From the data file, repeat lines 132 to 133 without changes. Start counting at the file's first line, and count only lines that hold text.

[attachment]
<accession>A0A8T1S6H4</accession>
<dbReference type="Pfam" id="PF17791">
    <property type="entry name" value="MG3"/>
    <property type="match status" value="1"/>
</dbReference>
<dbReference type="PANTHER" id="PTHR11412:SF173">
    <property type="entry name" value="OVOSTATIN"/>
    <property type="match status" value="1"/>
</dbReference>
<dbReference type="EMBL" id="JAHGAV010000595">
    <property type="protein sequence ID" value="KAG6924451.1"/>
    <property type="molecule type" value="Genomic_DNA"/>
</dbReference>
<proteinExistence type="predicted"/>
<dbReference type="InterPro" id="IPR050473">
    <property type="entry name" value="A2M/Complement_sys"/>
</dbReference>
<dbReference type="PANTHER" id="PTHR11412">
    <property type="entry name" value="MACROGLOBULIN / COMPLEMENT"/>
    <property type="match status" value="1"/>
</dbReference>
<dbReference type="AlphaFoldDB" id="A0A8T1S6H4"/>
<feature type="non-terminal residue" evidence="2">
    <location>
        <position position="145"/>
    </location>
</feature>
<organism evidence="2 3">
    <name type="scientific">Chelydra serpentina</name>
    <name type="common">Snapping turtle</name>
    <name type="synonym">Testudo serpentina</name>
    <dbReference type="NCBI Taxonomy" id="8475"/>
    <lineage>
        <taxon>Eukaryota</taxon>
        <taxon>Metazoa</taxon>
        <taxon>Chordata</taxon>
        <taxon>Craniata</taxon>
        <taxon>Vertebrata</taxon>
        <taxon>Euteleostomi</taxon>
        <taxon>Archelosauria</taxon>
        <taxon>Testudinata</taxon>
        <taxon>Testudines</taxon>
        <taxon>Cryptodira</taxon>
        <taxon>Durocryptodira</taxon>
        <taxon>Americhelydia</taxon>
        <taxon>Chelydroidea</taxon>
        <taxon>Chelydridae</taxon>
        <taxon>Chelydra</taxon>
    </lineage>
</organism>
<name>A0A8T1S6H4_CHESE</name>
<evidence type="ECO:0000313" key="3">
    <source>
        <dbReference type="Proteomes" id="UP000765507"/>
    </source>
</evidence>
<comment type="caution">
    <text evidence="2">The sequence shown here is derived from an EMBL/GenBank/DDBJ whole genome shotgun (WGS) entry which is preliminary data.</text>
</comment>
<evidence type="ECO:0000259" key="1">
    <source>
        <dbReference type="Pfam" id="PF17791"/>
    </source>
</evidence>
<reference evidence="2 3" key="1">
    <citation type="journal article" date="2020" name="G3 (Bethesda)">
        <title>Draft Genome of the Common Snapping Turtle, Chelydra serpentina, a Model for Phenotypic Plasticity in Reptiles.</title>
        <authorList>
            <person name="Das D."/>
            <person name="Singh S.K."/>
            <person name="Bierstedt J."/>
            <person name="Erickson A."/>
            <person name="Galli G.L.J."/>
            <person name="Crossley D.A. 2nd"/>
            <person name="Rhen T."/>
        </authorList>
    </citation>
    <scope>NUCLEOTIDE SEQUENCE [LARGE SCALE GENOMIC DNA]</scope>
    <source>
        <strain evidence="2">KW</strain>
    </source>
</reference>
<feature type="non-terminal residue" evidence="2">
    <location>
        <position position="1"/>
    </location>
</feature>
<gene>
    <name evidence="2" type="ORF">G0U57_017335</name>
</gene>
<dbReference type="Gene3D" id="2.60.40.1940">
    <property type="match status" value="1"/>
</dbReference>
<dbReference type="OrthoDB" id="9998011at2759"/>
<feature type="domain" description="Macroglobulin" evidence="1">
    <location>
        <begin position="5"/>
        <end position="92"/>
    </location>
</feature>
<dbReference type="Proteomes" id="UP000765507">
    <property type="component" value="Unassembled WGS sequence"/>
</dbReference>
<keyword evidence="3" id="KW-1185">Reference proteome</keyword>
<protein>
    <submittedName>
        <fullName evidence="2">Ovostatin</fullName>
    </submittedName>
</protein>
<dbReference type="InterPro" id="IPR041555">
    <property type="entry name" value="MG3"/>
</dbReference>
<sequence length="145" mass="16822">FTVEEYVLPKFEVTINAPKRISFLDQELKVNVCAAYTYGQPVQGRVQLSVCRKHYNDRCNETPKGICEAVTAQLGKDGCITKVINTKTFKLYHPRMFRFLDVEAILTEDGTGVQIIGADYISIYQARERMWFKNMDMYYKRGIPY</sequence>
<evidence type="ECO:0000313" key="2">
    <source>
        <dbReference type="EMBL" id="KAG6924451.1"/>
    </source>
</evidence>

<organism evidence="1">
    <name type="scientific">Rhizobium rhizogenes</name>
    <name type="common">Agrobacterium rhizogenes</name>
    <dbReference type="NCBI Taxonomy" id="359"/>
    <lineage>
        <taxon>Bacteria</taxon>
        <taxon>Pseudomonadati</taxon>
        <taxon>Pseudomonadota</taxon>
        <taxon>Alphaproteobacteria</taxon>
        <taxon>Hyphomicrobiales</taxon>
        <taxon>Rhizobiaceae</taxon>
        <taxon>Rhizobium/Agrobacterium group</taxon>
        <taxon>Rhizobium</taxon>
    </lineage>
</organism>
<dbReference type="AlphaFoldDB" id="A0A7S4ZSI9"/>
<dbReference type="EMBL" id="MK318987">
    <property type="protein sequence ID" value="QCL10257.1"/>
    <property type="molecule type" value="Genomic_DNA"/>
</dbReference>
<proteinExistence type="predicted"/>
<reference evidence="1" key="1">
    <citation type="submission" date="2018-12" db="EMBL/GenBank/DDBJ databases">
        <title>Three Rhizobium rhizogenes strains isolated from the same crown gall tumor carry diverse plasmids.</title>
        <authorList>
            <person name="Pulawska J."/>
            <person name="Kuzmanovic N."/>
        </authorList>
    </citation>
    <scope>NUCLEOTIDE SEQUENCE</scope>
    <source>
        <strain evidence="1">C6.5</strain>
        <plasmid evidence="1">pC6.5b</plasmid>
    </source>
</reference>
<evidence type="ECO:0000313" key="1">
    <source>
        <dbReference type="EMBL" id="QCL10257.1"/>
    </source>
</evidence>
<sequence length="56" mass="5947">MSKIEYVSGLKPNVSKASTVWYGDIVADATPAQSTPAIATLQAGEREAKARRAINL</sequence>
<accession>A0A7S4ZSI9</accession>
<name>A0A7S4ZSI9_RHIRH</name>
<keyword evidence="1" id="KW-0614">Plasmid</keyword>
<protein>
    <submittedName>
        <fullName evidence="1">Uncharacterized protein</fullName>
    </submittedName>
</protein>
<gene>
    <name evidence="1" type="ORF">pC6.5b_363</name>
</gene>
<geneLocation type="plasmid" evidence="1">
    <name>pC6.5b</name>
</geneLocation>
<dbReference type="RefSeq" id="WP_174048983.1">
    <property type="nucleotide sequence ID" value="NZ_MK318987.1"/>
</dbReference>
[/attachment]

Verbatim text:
    </lineage>
</organism>